Thursday, December 31, 2009

Last photo(s) of the year

It's not even 8:30 p.m. on New Year's Eve, and I am already beat. We just got William to bed, and now it's anyone's guess how much longer David and I can keep our eyelids propped open. Yes, I could claim pregnancy and illness as my excuses, but the reality is...we haven't done much partying on NYE in the past half-decade or so. We'll break out our Trader Joe's sparkling cranberry juice in a little while and make our toasts...after all, it may be early here, but it's 2010 in Europe already! I know, I know. We're livin' large, aren't we?

And the last photos of the year...

Appreciate this one because I bet we won't be able to get away with bathtub shots with William much longer. Here he is with the new pirate ship that his Uncle Mark gave to him for Christmas:

And here's the official last photo of the year. (Gosh, I don't know about you but I looooove it when it's finally bedtime.)

2009 was kind of a rocky year for our family, so I won't be too sad to see it go. And I'm hoping that 2010 is a much better one. Happy New Year's Eve to any of you who might be reading this! Have a glass of champagne for me!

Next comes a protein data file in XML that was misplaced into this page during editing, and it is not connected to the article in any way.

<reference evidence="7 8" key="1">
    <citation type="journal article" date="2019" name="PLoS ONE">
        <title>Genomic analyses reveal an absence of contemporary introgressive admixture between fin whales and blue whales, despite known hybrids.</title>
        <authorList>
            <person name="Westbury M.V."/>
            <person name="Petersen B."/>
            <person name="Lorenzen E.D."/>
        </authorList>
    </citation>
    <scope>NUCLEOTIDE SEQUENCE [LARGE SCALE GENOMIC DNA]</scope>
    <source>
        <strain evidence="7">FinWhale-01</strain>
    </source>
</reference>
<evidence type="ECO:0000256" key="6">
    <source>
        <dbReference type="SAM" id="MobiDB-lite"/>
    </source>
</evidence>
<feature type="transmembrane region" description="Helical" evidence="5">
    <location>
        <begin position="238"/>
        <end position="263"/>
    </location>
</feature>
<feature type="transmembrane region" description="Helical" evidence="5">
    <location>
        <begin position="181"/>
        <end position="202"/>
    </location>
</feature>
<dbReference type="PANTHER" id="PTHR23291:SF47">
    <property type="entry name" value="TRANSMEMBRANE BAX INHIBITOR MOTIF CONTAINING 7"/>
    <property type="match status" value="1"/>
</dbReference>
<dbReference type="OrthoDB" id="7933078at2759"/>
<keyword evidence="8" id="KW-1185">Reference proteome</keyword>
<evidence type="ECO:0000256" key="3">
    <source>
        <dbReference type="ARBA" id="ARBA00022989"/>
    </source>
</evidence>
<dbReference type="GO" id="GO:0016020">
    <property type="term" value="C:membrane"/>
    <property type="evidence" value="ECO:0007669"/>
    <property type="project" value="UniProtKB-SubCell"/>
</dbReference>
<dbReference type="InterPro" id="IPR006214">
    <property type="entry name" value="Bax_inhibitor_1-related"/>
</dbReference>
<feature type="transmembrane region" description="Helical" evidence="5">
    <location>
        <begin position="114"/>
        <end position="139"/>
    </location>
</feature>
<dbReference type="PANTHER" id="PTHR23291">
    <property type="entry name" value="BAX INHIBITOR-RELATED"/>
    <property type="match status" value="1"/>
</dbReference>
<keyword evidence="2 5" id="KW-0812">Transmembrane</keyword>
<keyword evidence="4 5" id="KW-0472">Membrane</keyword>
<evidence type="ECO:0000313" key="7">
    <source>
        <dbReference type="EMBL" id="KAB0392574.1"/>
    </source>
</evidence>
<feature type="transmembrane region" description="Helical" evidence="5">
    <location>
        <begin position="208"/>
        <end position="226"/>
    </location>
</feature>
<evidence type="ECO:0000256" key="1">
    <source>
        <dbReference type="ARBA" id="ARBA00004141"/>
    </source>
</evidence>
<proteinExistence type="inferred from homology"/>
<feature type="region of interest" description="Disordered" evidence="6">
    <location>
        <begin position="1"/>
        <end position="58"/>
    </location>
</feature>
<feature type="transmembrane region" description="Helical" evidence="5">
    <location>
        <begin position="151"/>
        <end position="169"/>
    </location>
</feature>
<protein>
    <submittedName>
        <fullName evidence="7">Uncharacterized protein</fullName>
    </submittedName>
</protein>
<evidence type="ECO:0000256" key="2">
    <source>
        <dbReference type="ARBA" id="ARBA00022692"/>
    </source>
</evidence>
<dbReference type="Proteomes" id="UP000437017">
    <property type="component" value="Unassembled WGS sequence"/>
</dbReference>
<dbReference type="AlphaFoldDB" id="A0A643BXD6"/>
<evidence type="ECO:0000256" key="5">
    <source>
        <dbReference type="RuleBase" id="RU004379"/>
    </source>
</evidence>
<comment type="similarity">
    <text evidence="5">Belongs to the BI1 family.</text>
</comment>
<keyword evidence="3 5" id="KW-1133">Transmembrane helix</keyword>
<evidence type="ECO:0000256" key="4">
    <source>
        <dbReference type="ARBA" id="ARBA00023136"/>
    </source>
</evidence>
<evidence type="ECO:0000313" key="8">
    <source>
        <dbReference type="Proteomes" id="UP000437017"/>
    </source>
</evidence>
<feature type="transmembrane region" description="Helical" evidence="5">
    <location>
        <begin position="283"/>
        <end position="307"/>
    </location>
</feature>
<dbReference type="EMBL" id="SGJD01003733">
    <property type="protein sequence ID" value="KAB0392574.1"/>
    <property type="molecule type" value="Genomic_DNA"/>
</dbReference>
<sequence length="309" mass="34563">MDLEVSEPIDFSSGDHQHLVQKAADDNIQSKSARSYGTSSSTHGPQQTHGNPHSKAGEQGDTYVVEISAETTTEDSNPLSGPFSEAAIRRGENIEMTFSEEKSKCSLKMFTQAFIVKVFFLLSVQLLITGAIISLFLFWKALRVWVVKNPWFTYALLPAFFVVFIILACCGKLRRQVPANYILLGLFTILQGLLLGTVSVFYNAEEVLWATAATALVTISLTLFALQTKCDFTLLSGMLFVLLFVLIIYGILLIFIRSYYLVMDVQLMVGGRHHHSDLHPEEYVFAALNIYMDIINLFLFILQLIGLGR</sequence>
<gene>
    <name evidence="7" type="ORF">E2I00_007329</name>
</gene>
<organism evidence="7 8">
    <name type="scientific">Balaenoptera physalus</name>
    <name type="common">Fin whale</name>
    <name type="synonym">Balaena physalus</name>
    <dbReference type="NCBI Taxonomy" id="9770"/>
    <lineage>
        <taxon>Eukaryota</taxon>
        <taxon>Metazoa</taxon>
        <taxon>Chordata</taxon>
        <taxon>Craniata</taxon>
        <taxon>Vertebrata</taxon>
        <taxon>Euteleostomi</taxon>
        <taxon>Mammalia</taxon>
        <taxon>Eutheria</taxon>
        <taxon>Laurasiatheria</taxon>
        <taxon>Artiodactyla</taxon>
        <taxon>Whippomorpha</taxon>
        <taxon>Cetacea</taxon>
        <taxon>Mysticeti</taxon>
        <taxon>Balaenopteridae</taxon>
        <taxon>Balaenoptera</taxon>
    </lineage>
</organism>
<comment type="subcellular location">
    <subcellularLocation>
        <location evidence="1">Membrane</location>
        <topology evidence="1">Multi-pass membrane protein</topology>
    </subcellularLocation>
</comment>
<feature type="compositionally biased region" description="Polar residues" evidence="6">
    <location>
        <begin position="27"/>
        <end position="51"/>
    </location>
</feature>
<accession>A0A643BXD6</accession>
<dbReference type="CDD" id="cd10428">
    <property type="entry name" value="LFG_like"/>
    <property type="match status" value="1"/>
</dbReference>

Saturday, December 26, 2009

Merry Christmas, y'all

Just in case you were worried, I did not auction my child off on eBay or anything. He suffered through some serious time out. He apologized. I cooled down (eventually). We're friends again. It's in the past. Like many of you have said, I will someday have a big hearty laugh about his little Christmas Eve caper.


It's kind of funny to remember when William still didn't fully understand Christmas. He knew there were lights and sounds and good food and presents, but he didn't really understand the order in which they all arrived...and he didn't understand it enough to get really impatient about it, either. He was just delighted by whatever happened to happen.

This year, however, he knew exactly what was going on. We ate Christmas Eve dinner (also known as Aaron's birthday dinner) at the Wyckoffs' on Thursday night, and by the time I packed William into the car, it was really getting late. I told him that we'd need to go to bed really quickly to make sure he was asleep so that Santa Claus could come to our house.

David, who drove the minivan home after us, got online and looked up the website for NORAD, which "tracks" Santa's magical sleigh ride all over the globe on Christmas Eve. After I dressed William in his jammies, we told him to go check out the map on the computer to see where Santa was.

"Hey, look," David said. "Santa's in Newfoundland. That's north of here."

And as we watched the map, Santa was suddenly in Barbados. I guess he was travelling up and down the eastern seaboard before moving west, which seems to make sense.